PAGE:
Michael Acton Smith and Priya Lakhani awarded OBEs in New Year Honours List

Young Guns behind Firebox, Mind Candy’s Moshi Monsters and Masala Masala among entrepreneurial recipients

Our experts

We are a team of writers, experimenters and researchers providing you with the best advice with zero bias or partiality. This article was authored by:
  • Ian Wallis

Mind Candy and Firebox founder Michael Acton Smith and Masala Masala founder Priya Lakhani have received OBEs in the New Year Honours List.

The entrepreneurs, named Young Guns in 2003 and 2009 respectively, join fellow Young Guns Oli Barrett MBE, Holly Tucker MBE and Sarah Curran MBE as new members of the order of chivalry after the latter three were named in the Queen’s Birthday Honours List earlier this year.

Ex-libel lawyer Lakhani, who set up Masala Masala, a range of Indian sauces and ready-to-cook meals that were sold by Ocado and in Waitrose, tweeted the Cabinet Office after news of her award was released: “I am Incredibly honoured – thank you,” she said via her Twitter account @priyalakhani.

Launched in 2008, Lakhani also founded a charity alongside her business, the Masala Masala Project, which promised to provide a hot meal to a homeless person in India for every pot of her sauces sold.

She moved on in December 2012 and launched her second business Century Tech in April 2013 and participates in a forum to advise business secretary Dr Vince Cable on enterprise. She received her OBE for services to business, community and voluntary initiatives.  

Meanwhile, Michael Acton Smith was awarded his OBE for services to the Creative Industries for his creation of Moshi Monsters. The virtual pet monster world for children now has more than 80 million users in 150 countries.

Tweeting earlier today via his @acton handle and referring to the game that helped to make his first business Firebox.com a success, Acton Smith said: “Thanks Ma'am for my OBE. It's a wonderful honour. Let's play Shot Glass Chess sometime to celebrate.”

Acton Smith and co-founder Tom Boardman launched online purveyor of cool games, toys and artefacts Firebox.com in 2000 after raising £75,000. The pair subsequently gained venture capital backing from Spark Ventures and after riding out the dotcom boom to bust era Acton Smith stepped away to launch Mind Candy.

Moshi Monsters launched in 2008 after being conceived by Acton Smith a year earlier. At the time, the idea was deemed something of a last roll of the dice.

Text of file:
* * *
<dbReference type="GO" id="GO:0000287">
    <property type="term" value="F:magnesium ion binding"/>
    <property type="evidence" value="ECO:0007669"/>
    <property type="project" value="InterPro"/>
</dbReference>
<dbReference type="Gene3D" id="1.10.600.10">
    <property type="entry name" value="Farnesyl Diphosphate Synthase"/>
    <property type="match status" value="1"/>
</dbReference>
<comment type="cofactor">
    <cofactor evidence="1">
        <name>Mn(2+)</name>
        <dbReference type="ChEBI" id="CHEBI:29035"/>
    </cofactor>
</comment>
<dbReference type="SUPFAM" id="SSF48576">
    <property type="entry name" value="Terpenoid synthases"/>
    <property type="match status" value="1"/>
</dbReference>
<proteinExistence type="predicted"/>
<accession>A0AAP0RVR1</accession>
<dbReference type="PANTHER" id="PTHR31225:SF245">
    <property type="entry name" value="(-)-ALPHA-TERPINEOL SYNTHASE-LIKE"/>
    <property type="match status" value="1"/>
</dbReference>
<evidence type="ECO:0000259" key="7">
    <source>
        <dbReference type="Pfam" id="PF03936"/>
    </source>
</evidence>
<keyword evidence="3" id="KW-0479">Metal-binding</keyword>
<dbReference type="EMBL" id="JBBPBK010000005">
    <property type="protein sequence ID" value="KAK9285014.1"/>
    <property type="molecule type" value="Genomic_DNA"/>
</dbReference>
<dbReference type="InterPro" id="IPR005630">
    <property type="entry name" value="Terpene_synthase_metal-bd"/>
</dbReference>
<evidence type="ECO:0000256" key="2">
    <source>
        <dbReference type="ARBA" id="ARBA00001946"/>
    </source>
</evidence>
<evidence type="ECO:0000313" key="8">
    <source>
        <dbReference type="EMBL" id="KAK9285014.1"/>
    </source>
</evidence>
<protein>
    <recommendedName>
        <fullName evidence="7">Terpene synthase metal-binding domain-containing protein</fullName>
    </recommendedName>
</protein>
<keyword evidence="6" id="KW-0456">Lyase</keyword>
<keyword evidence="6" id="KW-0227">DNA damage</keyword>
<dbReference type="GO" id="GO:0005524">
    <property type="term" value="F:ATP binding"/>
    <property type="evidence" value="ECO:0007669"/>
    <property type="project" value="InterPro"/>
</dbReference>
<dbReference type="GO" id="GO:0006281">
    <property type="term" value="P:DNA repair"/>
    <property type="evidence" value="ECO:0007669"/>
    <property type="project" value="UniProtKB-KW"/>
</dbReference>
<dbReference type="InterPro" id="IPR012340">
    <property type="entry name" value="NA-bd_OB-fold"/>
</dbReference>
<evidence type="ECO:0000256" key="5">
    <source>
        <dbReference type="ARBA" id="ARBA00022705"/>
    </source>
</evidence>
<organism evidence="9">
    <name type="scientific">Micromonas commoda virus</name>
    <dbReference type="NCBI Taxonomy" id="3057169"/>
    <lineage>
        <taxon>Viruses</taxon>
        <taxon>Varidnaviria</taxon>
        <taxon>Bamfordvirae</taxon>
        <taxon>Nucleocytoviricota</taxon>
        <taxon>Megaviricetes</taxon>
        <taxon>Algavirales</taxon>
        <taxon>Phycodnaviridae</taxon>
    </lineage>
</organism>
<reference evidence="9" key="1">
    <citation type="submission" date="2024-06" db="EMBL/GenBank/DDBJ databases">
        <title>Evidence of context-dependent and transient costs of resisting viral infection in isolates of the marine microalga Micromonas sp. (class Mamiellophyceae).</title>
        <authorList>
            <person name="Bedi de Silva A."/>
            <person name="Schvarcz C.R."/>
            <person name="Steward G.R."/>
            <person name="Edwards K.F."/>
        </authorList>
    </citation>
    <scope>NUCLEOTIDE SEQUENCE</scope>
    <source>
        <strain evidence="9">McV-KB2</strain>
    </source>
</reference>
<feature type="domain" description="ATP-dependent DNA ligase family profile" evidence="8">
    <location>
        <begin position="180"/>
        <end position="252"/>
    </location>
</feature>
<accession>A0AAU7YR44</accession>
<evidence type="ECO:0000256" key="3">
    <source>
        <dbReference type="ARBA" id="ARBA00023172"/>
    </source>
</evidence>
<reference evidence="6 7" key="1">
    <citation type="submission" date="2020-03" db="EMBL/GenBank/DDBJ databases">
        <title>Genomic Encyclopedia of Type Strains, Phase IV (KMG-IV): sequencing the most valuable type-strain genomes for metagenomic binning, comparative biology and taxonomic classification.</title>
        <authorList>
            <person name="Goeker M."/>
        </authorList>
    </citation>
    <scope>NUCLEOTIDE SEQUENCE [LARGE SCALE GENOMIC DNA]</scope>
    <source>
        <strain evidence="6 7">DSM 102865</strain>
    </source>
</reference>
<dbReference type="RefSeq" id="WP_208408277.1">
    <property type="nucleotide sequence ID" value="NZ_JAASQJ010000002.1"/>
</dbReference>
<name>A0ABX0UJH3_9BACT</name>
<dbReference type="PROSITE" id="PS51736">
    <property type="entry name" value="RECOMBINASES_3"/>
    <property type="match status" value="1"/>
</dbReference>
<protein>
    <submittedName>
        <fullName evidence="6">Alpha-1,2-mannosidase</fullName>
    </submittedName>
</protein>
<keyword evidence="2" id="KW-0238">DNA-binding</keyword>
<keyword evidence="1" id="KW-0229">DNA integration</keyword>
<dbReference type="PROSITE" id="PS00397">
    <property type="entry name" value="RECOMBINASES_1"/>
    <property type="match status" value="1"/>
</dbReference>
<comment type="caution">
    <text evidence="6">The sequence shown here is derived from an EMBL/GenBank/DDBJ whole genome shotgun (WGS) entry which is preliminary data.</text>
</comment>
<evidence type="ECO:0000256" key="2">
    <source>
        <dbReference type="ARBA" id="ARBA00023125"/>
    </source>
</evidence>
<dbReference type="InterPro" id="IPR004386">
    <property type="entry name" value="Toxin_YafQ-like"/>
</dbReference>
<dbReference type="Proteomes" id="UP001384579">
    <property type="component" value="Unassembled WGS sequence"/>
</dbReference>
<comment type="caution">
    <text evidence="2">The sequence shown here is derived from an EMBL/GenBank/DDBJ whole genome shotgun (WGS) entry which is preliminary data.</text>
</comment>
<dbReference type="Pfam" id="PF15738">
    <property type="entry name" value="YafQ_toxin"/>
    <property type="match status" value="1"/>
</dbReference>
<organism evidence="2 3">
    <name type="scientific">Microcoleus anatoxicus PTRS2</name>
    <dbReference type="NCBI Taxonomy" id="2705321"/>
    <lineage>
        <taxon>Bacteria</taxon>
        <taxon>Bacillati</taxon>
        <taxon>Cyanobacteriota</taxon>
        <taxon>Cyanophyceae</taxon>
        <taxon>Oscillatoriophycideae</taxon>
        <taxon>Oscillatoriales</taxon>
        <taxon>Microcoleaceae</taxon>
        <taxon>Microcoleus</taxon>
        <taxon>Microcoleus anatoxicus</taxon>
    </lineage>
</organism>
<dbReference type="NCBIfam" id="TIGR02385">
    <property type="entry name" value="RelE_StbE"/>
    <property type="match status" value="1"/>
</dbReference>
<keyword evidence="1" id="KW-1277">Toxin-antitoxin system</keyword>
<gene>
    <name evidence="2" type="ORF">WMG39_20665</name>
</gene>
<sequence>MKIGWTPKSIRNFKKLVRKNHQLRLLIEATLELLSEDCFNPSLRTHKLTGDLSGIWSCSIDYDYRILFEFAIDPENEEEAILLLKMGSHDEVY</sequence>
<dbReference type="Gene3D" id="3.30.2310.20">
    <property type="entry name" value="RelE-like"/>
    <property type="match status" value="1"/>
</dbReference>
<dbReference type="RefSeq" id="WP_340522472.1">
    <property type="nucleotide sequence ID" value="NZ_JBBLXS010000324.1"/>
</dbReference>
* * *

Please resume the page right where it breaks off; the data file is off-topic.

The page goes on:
Mind Candy had launched in 2005 and after the critically acclaimed but commercially disastrous virtual and real world treasure hunt Perplex City, which was nominated for a BAFTA, Acton Smith sought something to satisfy the backers – Accel Partners, Index Ventures, and Spark Ventures – that had ploughed $11m into the business.

Speaking exclusively to Startups.co.uk earlier this year, Acton Smith said: “When we pivoted from Perplex City to Moshi Monsters, that really was the last roll of the dice and we didn’t have a lot of money left in the bank.

“It was last chance saloon so we had to make it work. If it hadn’t we would probably have had to close Mind Candy down and I don’t know what we would have done. I would probably have licked my wounds for a little while and then come back with another idea.”

Since then, Mind Candy, which turned over £46.9m in 2012, has been mooted for an IPO on one of the world’s top stock exchanges and estimated to be worth more than $200m. Selling toys, a Moshi Monsters magazine, video game, music, books, trading cards, membership, andanimated film Moshi Monsters: The Movie, the franchise has become one of the UK creative industry’s biggest exports.

Characters such as Katsuma, Luvli, Dr. Strangeglove, Poppet, Furi, Zommer, and Sweet Tooth have become familiar to six to 12-year-olds the world over. Deals with Sony Music and McDonald’s have enabled Acton Smith to exploit the commercial opportunity to the full.

Ian Wallis

Leave a comment

We value your comments but kindly requests all posts are on topic, constructive and respectful. Please review our commenting policy.

Back to Top